Kent Island, Queen Anne's Co. 

Redland, Montgomery Co. 

Port Republic, Calvert Co. 

Easton, Talbot Co. 

Burnt Mills, Montgomery Co. 

Towson, Baltimore Co. 

Washington, 1). C. 

Scotland, St. Mary's Co. 

Port Republic, Calvert Co. 



j MANNING, CHARLES CHENEY, 
MIDDLETON, ARTHUR LUTHER, 
NILES, EDWARJJ (JRANT, 
PARKER, THOMAS MILLAR, 
PENN, SU, 

I PINDELL, ROBERT MONTGOMERY, 
RAY, JAMES ENAS, Jr., 

! RUSSELL, ROBERT LEE, 



SAULSBURY, NEHEMIAH RIDGELY. 
SEIBERT, WALTER STEWART, 
SMITH, FREDERICK JOHN, 
SOLES, CLARENCE ELDER, 
STALEY, JOHN EDDIE, 
STEVENSON, BURTON, 
TOWERS, LAWRENCE BARTON, 
VEirCH, FLETCHER PEARRE, 
WILSON, ROBERT GORDON. 
WITMER, FRANK, 



Hagerstown, Washington Co. 

Branchville, Prince George's Co. 

Washington, D. C 

Beltsville, Prince George's Co. 

Seoul. Corea. 

Pindell, Anne Arundel Co. 

Prince George's Co. 

Washington, D. C. 

Ridgely, Caroline Co. 

Clear Spring, Washington Co. 

Washington, D. C. 

McKeesport, Pa. 

Fairfield, 111. 

Rider, Baltimore Co. 

Denton, Caroline Co. 

Laytonsvllle, Montgomery Co. 

Denton, Caroline Co. 

Hagerstown, Washington Co. 



GRADUATES OF 1889. 



THOMAS D. GRIFFITH, B. S. 
ROBERT M. PINDELL, Jr., B. S. 
NEHEMIAH R. SAULSBURY, B. S. 
FRANK WITMER, B. S. 



GRADUATES OF 1888. 



SAMUEL M. CHAMBLISS, A. B. 
MELVIN C. HAZEN, B. S. 
LEONARD B. JOHNSON, A. B. 
WILLIAM A. SIGLER, B. S. 
ROBERT E. SMITH, B. S. 
ALBERT C. TOLSON, A. B. 
JULIUS B. WEEMS, B. S. 



HISTORY. 



THE MARYLAND AGRICULTURAL COLLEGE 

Was the second of its kind, still in existence, in America, to open its 
doors to students, and the first and only one established by the vol- 
untary contributions of public-spirited citizens. The charter, "to 
establish and endow an agricultural college in the State of Mary- 
land" * * * "in which the youthful student may especially be 
instructed in those arts and sciences indispensable to successful 
agricultural pursuits," was granted in March, 1856, being more than 
six years before the first Federal legislation for a similar purpose. 

As a foundation, about five hundred liberal residents of Mary- 
land, most of them directly interested in the agricultural property 
and progress of the State, together with a few non residents, sub- 
scribed the amount necessary to purchase the farm and erect the 
first buildings. Subsequently the State made special appropriations 
to the College, which are still continued, and this institution re- 
ceives the benefits of the Congressional land grant to Maryland, 
under the act of July 2d, 1862 ; also the appropriations under the 
act of Congress of March 2d, 1887. 



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LOCATION. 



HE COLLEGE is located three-fourths of a mile from College 
Station, Prince George's Co., Md., on the Washington Branch 
of the Baltimore and Ohio Railroad. Numerous trains daily 
afford easy communication with all points. College Hill, on which 
stand the principal college buildings, is a beautiful eminence, over-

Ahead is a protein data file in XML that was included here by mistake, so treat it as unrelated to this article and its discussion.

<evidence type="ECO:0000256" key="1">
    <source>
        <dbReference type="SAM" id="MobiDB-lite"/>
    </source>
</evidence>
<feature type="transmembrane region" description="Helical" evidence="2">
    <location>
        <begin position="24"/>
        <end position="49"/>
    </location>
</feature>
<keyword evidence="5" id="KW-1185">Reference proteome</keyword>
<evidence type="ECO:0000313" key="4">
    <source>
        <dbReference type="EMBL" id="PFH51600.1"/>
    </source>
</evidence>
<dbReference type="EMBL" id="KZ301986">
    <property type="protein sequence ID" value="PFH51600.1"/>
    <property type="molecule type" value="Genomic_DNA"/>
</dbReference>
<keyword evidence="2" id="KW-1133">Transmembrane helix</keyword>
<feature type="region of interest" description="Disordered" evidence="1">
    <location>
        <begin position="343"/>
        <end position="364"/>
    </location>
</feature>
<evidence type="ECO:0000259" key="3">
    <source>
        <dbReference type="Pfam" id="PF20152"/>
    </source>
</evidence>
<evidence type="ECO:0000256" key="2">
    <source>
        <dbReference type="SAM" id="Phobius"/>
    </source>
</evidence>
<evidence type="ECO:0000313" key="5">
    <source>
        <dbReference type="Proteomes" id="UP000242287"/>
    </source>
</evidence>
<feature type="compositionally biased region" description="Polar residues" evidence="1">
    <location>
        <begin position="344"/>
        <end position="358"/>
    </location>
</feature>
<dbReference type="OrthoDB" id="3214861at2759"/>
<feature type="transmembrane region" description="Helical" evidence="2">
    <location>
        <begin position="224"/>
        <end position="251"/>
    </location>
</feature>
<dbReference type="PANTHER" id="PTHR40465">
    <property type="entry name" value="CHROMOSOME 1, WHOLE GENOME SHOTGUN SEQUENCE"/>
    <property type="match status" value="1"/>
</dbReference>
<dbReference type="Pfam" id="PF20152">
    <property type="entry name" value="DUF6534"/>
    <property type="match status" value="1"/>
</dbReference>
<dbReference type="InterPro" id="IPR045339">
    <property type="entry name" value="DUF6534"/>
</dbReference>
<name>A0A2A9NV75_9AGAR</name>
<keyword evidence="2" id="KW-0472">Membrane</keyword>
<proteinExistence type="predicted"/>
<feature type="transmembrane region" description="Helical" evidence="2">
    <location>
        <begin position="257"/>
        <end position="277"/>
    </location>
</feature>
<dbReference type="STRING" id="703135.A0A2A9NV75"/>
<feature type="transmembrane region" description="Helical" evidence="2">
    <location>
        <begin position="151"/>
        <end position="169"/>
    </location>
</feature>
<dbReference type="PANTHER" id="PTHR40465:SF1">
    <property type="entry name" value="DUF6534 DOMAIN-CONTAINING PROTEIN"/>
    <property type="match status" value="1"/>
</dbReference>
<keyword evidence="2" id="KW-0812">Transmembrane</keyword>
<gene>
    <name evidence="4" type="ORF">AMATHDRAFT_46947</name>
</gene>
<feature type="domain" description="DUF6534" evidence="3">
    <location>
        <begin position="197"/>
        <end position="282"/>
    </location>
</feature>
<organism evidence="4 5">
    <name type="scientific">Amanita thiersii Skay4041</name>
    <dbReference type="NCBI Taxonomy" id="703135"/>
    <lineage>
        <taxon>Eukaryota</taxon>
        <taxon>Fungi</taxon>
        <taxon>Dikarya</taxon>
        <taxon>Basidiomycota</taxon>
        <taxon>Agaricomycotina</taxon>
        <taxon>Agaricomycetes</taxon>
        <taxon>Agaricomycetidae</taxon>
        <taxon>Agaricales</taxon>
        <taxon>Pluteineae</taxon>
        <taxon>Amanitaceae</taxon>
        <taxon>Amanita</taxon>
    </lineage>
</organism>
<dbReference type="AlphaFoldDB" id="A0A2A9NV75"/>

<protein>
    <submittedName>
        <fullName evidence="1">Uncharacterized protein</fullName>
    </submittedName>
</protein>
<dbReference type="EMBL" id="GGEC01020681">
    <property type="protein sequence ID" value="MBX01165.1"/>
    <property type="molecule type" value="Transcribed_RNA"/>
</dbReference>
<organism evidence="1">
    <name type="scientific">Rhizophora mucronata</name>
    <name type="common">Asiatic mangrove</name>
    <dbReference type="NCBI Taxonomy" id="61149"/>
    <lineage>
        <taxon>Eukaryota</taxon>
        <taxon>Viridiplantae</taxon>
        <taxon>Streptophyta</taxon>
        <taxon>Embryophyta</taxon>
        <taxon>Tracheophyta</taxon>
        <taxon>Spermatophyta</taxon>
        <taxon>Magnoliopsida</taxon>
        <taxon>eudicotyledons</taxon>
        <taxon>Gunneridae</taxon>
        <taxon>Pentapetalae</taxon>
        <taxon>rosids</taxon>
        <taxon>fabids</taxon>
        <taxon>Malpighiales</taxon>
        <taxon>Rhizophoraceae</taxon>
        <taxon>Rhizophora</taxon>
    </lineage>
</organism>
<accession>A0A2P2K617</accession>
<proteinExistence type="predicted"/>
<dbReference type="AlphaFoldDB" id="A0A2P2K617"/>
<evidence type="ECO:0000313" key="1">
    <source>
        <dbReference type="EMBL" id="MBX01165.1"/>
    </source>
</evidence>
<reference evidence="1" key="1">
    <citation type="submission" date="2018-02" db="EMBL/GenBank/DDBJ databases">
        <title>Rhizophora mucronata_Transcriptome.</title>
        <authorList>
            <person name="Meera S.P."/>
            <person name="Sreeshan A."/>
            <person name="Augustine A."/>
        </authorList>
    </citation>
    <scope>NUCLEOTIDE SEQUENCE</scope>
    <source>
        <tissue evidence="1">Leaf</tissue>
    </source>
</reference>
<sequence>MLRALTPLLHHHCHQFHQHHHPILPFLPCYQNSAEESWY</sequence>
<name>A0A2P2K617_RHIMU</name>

looking wide stretches of country. The surrounding farm embraces 
two hundred and eighty-six acres, forty of which are woodland, and 



a large part of the remainder is under cultivation. The conformation 
of the farm and diversity of its soil offer excellent opportunities for 
varied agricultural operations, and this, together with the beauty and 
healthfulness of the site, admirably adapts the location to the pur- 
poses of an educational institution of this character. The city of 
Washington is only eight miles distant ; this proximity to the National 
Capital gives the College exceptional advantages in the valuable aid 
which it derives from the libraries and scientific collections of the 
different Departments of the Government. 



POST OFFICE. 



I HE post-office address is Agricultural College, Prince George's 
Co., Md. Telegrams and express matter should be sent to 
College Station (B. and O. R. R.) 



BUILDINGS. 



I HE main building, standing in the midst of a fine grove of forest 
trees, is a massive brick structure of six stories, one hundred 
and twenty feet long and fifty-four feet wide. It possesses ac- 
commodations for one hundred and fifty students, apartments for 
professors, class-rooms, chapel, museum, library, reading room, 
armory, parlors, dining room, and the necessary offices. The dor- 
mitories are spacious, well ventilated, and heated by steam. Well- 
water, forced to tanks in the attic, is supplied to the several floors by 
a system of pipes. Careful provision is made for the maintenance of 
the proper sanitary condition of the building. 



The Chemical Laboratory, a separate brick structure close to the 
main building, has been recently thoroughly refitted. It is furnished 
with water, steam and gas, and with all the apparatus of a well ap- 
pointed laboratory. 

The Gymnasium, another detached building, erected for the pur- 
pose, affords opportunity for healthfnl exercise and muscular develop- 
ment. 

The President's residence occupies a fine site a few hundred yards 
from the college.